Benjamin Schwarz has an excellent essay on Mad Men in the November issue of The Atlantic. He addresses the cloud of hype (naturally); the phenomenon of the “megamovie” TV series; and the valid complaints of naysayers like Mark Greif, who have pointed out the ways in which the show flatters contemporary viewers.
My parents were all excited about Mad Men in the summer of 2007, before excitement about Mad Men was totally obligatory. I watched a couple of episodes with them, and recall feeling underwhelmed. That was it? I was just coming off a Deadwood binge: after murky criminal machinations and willfully impenetrable dialogue, Mad Men seemed far too straightforward. But, writes Schwarz, perhaps its clarity is the show’s great unsung virtue:
Weiner’s policy of not allowing British actors to play American characters stems from his eminently reasonable logic that his show “is so American, it should be played by Americans.” And, unusual for a megamovie, its characters aren’t (as they say) “ethnic,” and they’re not cops, criminals, or the downtrodden. Rather, they’re predominantly well-educated, articulate WASPs. So verisimilitude doesn’t demand that the characters shave ts and drop g’s. Unlike so many fancy American TV dramas, Mad Men doesn’t require the viewer to pause and replay the DVD to make out what’s being said. Rather, the actors deliver their often fizzy but (because it’s guarded or reflective) never fast-talking dialogue with the clear, relaxed enunciation of casually elegant American speech. Unlike performers in most naturalistic American productions-theatrical, cinematic, or on television-who can only gesture at meaning with the fragmented language with which they’re supplied, the Mad Men actors are given precise words and whole, often clever and grammatically complex sentences to work with.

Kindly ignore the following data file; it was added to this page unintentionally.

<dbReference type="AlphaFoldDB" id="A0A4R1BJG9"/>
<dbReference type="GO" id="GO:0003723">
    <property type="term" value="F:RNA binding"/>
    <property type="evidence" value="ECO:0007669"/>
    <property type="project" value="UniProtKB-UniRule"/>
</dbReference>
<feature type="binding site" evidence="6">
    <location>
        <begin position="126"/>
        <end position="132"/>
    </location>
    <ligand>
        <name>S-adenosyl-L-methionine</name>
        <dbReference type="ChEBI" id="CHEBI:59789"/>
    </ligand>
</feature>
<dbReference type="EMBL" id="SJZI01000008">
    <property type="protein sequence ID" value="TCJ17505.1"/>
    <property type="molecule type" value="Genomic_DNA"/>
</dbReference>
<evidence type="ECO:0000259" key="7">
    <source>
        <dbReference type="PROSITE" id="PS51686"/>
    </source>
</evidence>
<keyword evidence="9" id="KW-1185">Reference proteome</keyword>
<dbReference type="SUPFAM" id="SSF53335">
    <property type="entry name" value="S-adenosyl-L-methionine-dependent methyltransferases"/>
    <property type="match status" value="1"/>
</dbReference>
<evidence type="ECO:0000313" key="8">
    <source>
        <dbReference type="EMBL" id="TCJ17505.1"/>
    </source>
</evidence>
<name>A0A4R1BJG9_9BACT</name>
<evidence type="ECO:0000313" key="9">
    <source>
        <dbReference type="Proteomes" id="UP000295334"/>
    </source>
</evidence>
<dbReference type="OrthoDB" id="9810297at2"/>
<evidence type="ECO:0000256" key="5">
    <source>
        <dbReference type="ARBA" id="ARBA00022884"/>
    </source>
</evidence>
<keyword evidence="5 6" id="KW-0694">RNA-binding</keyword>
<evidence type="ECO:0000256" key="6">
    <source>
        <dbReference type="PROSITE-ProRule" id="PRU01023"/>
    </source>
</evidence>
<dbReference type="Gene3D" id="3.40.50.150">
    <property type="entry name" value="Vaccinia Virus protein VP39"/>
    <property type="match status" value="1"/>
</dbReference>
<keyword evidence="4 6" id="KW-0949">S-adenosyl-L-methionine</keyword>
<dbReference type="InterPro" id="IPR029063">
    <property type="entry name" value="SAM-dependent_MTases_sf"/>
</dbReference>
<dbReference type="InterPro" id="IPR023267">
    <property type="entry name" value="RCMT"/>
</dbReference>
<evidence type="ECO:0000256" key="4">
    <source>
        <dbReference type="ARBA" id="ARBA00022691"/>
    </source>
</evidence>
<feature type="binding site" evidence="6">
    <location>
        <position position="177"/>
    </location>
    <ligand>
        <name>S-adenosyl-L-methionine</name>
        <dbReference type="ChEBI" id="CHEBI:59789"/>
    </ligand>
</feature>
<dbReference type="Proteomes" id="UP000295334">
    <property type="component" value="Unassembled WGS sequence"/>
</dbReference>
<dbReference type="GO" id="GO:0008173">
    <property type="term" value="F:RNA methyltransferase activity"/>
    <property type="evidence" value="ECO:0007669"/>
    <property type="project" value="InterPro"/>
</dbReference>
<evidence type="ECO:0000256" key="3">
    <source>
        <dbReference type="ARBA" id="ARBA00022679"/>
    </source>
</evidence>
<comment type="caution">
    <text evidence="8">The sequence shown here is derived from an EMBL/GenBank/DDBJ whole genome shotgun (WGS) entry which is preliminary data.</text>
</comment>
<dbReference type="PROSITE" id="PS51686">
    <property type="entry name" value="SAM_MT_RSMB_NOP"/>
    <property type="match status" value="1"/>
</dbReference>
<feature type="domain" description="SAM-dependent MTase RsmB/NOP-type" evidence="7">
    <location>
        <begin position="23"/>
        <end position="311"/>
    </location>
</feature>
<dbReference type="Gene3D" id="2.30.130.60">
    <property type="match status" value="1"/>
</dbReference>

I came around eventually. Of course. But it’s reassuring to see someone articulate a rationale.
Also, remember when Ken Cosgrove had a moment of glory upon publishing a story in The Atlantic? Nice symbiosis.